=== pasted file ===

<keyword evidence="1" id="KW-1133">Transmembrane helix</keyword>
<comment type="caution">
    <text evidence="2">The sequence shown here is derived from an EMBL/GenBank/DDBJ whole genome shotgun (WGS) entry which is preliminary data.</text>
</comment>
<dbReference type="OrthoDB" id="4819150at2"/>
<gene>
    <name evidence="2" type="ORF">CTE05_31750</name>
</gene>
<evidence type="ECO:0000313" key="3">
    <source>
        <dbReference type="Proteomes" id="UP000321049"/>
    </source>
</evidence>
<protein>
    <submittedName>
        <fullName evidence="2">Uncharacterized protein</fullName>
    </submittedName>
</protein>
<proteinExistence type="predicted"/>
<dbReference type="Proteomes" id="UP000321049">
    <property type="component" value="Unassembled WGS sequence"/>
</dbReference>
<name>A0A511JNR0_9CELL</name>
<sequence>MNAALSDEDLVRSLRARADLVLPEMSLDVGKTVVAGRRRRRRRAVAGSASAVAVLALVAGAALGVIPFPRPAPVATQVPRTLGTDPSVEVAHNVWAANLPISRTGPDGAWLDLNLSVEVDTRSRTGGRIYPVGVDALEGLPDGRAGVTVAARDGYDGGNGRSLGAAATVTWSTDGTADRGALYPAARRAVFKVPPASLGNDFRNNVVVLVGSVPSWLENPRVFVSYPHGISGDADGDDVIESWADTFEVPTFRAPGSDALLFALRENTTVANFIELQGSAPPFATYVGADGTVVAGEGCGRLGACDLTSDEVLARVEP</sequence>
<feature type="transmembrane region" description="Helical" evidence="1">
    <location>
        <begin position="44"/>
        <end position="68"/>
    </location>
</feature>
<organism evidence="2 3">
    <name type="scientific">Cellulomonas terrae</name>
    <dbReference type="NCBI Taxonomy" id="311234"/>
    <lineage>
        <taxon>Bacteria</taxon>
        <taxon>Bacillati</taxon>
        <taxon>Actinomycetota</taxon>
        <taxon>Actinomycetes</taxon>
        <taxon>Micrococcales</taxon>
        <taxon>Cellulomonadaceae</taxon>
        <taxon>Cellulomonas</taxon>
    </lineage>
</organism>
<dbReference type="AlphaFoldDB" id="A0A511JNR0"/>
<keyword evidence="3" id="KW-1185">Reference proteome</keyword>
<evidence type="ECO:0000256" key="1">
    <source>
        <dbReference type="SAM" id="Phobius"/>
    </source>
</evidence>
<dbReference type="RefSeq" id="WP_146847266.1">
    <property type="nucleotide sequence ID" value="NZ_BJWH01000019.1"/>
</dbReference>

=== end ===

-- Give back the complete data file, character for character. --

<keyword evidence="1" id="KW-1133">Transmembrane helix</keyword>
<comment type="caution">
    <text evidence="2">The sequence shown here is derived from an EMBL/GenBank/DDBJ whole genome shotgun (WGS) entry which is preliminary data.</text>
</comment>
<dbReference type="OrthoDB" id="4819150at2"/>
<gene>
    <name evidence="2" type="ORF">CTE05_31750</name>
</gene>
<evidence type="ECO:0000313" key="3">
    <source>
        <dbReference type="Proteomes" id="UP000321049"/>
    </source>
</evidence>
<protein>
    <submittedName>
        <fullName evidence="2">Uncharacterized protein</fullName>
    </submittedName>
</protein>
<proteinExistence type="predicted"/>
<dbReference type="Proteomes" id="UP000321049">
    <property type="component" value="Unassembled WGS sequence"/>
</dbReference>
<name>A0A511JNR0_9CELL</name>
<sequence>MNAALSDEDLVRSLRARADLVLPEMSLDVGKTVVAGRRRRRRRAVAGSASAVAVLALVAGAALGVIPFPRPAPVATQVPRTLGTDPSVEVAHNVWAANLPISRTGPDGAWLDLNLSVEVDTRSRTGGRIYPVGVDALEGLPDGRAGVTVAARDGYDGGNGRSLGAAATVTWSTDGTADRGALYPAARRAVFKVPPASLGNDFRNNVVVLVGSVPSWLENPRVFVSYPHGISGDADGDDVIESWADTFEVPTFRAPGSDALLFALRENTTVANFIELQGSAPPFATYVGADGTVVAGEGCGRLGACDLTSDEVLARVEP</sequence>
<feature type="transmembrane region" description="Helical" evidence="1">
    <location>
        <begin position="44"/>
        <end position="68"/>
    </location>
</feature>
<organism evidence="2 3">
    <name type="scientific">Cellulomonas terrae</name>
    <dbReference type="NCBI Taxonomy" id="311234"/>
    <lineage>
        <taxon>Bacteria</taxon>
        <taxon>Bacillati</taxon>
        <taxon>Actinomycetota</taxon>
        <taxon>Actinomycetes</taxon>
        <taxon>Micrococcales</taxon>
        <taxon>Cellulomonadaceae</taxon>
        <taxon>Cellulomonas</taxon>
    </lineage>
</organism>
<dbReference type="AlphaFoldDB" id="A0A511JNR0"/>
<keyword evidence="3" id="KW-1185">Reference proteome</keyword>
<evidence type="ECO:0000256" key="1">
    <source>
        <dbReference type="SAM" id="Phobius"/>
    </source>
</evidence>
<dbReference type="RefSeq" id="WP_146847266.1">
    <property type="nucleotide sequence ID" value="NZ_BJWH01000019.1"/>
</dbReference>